REVIEW BY OISÍN WALSH
The Promise is a film which focuses on the Ottoman Empire’s execution of the Armenian Genocide the early 20th century. The film follows an Armenian medical student, Mikael (Oscar Isaac) a young man with high prospects and a bright future who is forced to witness the genocide which devastates his people. The Promise allows us the opportunity to view this historical tragedy through the lens of an Armenian character, but we are cheated by a narrative which pulls focus from the weighty subject matter on to a love story that motivates the actions of the protagonist.
From the outset, the film recognises the importance of origins. Mikael’s family has a legacy and a substantial standing in the Ottoman Empire, it is what allows him to pursue his education in Constantinople. Even Ana (Charlotte Le Bon), the Armenian born, Paris educated woman who becomes involved with Mikael, returns to her homeland and declares herself a “proud Armenian”. This is key to the setup of the narrative as the horror of the genocide is fully felt when one sees how much the Armenian people have to lose. This feature of the film is supported mainly by the excellent production design which shows off both the style of the period and also the wealth that Mikael’s family enjoy.
The Promise features strong performances throughout, Isaac plays a likable protgonist allowing us to feel great sympathy for the struggles he faces in his fight for survival. Unsurprisingly, Christian Bale is pitch perfect in his performance as an American reporter who exercises his informed opinion despite the risk of persecution. He is necessary for the narrative as it recognises the importance of the media in documenting events as they happen; without media outlets present, the Armenian Genocide would be undocumented and forgotten. Alongside Isaac and Bale is Le Bon, whose high spirited attitude holds fast against the horror of the events taking place as she bravely attempts to maintain the morale of the many victims of the tragedy. Beyond this, the film’s strong supporting cast succeed despite brief screen-time; they are the performances which often feature in the film’s most engaging scenes.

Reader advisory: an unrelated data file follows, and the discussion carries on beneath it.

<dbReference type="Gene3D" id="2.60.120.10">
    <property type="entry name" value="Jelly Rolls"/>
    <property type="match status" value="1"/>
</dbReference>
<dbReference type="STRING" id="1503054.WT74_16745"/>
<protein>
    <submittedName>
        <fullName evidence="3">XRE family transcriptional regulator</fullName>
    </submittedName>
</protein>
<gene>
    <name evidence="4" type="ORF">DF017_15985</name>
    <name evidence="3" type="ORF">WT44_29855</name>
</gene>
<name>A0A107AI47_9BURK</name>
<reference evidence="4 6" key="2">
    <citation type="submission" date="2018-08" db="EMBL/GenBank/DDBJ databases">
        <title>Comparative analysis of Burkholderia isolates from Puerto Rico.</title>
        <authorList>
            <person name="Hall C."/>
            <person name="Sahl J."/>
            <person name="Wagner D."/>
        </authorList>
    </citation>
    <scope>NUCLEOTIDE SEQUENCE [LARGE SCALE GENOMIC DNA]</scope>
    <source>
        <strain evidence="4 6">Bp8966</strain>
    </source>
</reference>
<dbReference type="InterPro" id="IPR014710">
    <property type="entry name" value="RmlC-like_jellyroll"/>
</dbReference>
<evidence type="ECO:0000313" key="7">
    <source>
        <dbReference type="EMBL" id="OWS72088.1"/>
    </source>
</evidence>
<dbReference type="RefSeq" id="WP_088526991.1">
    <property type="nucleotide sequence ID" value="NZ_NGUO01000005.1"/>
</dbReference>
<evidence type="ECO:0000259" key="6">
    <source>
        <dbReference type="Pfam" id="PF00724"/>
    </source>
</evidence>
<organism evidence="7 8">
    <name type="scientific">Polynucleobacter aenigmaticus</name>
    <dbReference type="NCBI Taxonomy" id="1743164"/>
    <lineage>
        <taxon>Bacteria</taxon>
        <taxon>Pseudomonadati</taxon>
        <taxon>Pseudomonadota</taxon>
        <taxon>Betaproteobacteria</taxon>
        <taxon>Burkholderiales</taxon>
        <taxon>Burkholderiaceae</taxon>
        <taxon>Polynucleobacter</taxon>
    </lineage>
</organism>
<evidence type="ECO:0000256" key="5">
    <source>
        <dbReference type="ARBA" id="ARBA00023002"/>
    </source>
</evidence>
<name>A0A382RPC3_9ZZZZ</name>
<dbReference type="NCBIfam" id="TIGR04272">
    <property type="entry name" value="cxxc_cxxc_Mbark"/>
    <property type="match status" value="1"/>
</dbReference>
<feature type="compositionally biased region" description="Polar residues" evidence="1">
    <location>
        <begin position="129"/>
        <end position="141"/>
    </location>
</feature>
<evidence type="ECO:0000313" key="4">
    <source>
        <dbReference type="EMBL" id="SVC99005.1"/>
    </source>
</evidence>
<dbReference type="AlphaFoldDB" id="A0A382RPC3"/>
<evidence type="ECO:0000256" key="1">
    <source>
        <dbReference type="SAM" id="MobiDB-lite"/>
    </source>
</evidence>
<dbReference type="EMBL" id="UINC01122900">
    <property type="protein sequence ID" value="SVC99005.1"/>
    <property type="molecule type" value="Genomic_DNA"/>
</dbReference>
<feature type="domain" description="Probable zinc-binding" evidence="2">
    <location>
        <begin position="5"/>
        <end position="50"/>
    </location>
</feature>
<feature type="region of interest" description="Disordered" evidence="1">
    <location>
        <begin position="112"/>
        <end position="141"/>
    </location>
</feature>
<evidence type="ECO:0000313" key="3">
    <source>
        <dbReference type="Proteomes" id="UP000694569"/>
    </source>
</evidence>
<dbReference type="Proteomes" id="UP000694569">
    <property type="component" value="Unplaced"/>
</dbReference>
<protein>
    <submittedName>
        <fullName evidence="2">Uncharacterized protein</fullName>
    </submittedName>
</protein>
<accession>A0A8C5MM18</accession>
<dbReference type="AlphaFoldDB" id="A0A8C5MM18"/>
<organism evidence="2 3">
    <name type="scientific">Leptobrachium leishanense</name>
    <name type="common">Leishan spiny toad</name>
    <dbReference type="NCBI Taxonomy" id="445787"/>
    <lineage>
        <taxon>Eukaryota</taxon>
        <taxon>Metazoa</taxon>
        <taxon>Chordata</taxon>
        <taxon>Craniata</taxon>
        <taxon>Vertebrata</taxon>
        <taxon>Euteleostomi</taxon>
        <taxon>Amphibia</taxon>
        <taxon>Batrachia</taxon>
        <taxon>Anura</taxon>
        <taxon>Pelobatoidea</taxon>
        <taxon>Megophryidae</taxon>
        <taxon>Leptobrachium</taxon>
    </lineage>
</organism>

One aspect of the film which weakens its entire treatment and delivery of such a devastating event in history, is the presence of a love triangle between the three named leads. This is an aspect which does not cripple the film in its entirety but it will certainly be the part which will have you checking your watch in the cinema. It’s what fills in the time between the film’s strongest moments and makes you feel like you’re wasting yours. Time spent on the romantic relationships of these three characters would have been better spent on fleshing out the peripheral characters in the film, most of whom have scenes that are engaging but far too brief. It is likely that the film could have packed a greater impact if more emphasis had been placed on the poignant moments where we see the brutality of this historical event, instead of suffering the boredom of a love story set against the backdrop of a historical event which could be placed against one of many.
I believe those who see this film will learn a lot about the Armenian Genocide which they may not have known prior to seeing it, or if like me, they knew virtually nothing. However, as a film it suffers from extended periods of weakness due to its superfluous love triangle narrative, although it is saved by its moments of greatness which make the film worth seeing. The Promise delivers an important and memorable history lesson, if not a significant cinematic experience.